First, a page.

agencies and groups. They include the following.
Funding for this project has been provided by the following agencies.
- National Oceanic and Atmospheric
Office of Global
Programs, United States.
- Fundacão para Ciência e Tecnologia, Portugal.
- National Science Foundation,
United States. This material is based upon work supported by the
National Science Foundation under Grant Nos. INT-0110397,
ATM-0215843 and ATM-0720955. (Any opinions, findings, and conclusions or
recommendations expressed in this material are those of the author(s)
and do not necessarily reflect the views of the National Science
- Governo Regional dos Acores: The Azores regional government
permitted the temporary installation of the PICO-NARE station on
- U.S. Air Force: As a contribution to U.S.-Portugal scientific
collaboration, the U.S. Air Force has provided unpaid logistical
support by carrying equipment from the United States to Terceira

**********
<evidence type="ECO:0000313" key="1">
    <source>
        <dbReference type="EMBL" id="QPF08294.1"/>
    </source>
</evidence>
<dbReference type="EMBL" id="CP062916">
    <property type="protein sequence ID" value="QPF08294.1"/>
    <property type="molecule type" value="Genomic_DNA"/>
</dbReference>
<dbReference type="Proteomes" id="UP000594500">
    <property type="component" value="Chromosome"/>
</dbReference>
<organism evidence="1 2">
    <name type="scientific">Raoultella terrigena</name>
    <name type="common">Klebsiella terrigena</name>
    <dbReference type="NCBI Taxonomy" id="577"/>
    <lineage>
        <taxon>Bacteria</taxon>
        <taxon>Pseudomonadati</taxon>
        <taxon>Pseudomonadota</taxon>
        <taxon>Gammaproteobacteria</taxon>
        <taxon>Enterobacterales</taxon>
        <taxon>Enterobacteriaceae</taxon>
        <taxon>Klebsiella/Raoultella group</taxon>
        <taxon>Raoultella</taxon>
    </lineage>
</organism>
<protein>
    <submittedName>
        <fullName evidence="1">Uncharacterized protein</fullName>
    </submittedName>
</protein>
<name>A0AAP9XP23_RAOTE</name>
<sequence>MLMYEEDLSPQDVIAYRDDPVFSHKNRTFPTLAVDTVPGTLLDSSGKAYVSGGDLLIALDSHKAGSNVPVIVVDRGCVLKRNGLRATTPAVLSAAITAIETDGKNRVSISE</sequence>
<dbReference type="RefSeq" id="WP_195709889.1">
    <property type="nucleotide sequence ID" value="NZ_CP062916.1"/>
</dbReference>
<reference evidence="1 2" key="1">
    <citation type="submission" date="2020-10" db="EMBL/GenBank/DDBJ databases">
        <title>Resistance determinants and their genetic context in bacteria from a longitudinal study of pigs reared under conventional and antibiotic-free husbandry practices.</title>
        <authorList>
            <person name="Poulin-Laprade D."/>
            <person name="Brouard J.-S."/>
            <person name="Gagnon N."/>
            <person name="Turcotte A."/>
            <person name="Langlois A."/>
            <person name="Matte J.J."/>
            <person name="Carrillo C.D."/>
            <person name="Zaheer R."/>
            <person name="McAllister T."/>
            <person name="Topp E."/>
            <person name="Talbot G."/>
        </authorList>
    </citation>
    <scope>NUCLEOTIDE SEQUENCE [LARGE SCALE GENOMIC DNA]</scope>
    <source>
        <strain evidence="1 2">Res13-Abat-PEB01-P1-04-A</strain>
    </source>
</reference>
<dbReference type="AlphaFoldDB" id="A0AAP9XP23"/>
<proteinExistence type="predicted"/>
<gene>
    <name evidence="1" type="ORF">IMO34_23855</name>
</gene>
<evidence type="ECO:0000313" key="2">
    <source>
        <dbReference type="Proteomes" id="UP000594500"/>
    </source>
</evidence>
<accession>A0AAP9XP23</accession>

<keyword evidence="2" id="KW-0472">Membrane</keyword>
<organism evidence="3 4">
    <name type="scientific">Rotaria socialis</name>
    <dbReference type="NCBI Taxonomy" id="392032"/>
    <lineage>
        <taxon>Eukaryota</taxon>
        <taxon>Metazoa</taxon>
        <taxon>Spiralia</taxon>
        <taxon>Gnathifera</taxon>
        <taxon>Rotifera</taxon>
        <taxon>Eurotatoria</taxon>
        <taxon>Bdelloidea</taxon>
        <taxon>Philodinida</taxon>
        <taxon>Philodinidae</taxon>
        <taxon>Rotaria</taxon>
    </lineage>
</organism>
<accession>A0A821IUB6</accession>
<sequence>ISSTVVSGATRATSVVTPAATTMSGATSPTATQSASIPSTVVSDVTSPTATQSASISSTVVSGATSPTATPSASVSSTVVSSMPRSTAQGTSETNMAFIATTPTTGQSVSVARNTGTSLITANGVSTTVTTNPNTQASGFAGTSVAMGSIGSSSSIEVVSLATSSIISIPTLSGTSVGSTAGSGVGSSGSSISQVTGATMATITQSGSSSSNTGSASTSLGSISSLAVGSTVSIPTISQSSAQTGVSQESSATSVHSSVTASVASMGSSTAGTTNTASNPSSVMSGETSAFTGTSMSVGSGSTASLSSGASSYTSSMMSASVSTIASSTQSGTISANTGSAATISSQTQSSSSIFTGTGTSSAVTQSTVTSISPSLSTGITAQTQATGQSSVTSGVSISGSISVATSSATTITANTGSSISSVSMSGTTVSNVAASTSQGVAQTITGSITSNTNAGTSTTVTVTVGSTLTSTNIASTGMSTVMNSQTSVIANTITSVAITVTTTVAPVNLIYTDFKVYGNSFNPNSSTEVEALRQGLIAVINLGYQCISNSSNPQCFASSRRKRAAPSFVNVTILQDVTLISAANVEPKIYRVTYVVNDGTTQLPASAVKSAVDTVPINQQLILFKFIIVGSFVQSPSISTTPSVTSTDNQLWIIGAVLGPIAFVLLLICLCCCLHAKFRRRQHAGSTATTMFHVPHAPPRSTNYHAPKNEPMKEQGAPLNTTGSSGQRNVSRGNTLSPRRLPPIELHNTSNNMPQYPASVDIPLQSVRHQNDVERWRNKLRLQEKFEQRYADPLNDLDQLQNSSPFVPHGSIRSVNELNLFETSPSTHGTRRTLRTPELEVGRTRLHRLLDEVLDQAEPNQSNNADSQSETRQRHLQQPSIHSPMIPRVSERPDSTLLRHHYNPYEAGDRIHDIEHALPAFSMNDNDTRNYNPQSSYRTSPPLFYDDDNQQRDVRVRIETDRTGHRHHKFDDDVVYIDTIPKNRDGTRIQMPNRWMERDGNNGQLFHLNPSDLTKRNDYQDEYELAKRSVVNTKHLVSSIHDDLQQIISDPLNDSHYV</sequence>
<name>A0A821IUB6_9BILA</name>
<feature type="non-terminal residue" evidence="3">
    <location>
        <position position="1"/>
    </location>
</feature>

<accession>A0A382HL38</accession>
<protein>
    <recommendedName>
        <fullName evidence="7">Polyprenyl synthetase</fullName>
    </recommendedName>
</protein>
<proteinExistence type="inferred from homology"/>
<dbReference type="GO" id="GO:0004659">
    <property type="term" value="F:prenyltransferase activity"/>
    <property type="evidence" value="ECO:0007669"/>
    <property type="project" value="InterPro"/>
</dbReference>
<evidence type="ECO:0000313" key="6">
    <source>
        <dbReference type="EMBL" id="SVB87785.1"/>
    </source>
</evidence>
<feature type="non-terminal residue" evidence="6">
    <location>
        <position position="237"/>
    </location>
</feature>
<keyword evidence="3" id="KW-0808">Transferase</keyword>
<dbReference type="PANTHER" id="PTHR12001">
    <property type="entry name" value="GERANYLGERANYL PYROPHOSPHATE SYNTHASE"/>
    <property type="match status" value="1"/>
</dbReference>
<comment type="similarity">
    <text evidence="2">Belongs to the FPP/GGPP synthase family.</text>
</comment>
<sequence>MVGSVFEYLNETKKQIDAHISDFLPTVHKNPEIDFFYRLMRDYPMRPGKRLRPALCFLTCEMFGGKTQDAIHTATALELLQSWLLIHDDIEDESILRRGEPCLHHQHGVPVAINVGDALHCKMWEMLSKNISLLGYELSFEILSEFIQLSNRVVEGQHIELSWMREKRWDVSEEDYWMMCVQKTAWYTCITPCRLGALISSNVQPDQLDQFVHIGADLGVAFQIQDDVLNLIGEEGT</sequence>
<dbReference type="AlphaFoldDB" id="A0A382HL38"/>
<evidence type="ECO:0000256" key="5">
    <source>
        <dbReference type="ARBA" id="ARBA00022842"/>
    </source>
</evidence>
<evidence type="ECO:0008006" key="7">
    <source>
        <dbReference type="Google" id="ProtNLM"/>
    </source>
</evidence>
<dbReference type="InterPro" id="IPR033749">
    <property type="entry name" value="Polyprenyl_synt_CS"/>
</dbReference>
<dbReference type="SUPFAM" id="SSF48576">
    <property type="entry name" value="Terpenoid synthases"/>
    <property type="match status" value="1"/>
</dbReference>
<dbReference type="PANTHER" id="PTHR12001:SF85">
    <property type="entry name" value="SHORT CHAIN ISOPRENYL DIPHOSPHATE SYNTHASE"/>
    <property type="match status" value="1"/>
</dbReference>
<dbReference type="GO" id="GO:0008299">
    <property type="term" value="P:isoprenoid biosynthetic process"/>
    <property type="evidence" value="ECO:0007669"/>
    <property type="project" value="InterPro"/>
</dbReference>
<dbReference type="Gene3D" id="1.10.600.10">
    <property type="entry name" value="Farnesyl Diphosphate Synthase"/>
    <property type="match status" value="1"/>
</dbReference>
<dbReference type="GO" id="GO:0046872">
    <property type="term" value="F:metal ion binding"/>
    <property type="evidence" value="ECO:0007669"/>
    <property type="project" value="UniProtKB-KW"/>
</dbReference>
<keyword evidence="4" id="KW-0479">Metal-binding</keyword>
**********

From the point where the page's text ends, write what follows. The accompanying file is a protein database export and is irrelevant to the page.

- Forca Area Portuguesa: The Portuguese Air Force
has provided paid airlifts of equipment to the summit.
- Bombeiros Voluntários da Madalena do Pico: The Madalena
volunteer fire department has been extremely helpful. They
have assisted with airlifts each summer and have assisted students
visiting the station during other periods.
- United States Consulate, Ponta Delgada, Azores, Portugal;
William Meara, Consul.
The station was originally developed by Michigan Technological
University using funding from NOAA. On June 29, 2006, Michigan
Technological University donated the PICO-NARE station to the
University of the Azores, at a ceremony in Ponta Delgada. The
Regional Government of the Azores and the Portuguese Institute of
Meteorology participated in the ceremony and demonstrated their
commitment to support the further development of the station, to
create a permanent, Global Atmosphere Watch station at Pico summit.
International research will continue to be welcomed during and
after the transition to a permanent station.
(View the Michigan Tech news release on this topic)
- Martins Lda. is responsible for maintaining the generator
that provides power to the PICO-NARE station, and have provided
excellent support even when lightning strikes require weekend or
- Electrificador Picoense Lda. assists in maintenance of
the electrical power cable, and has repaired damage caused by
The PICO-NARE logo was created by Madalena Fialho.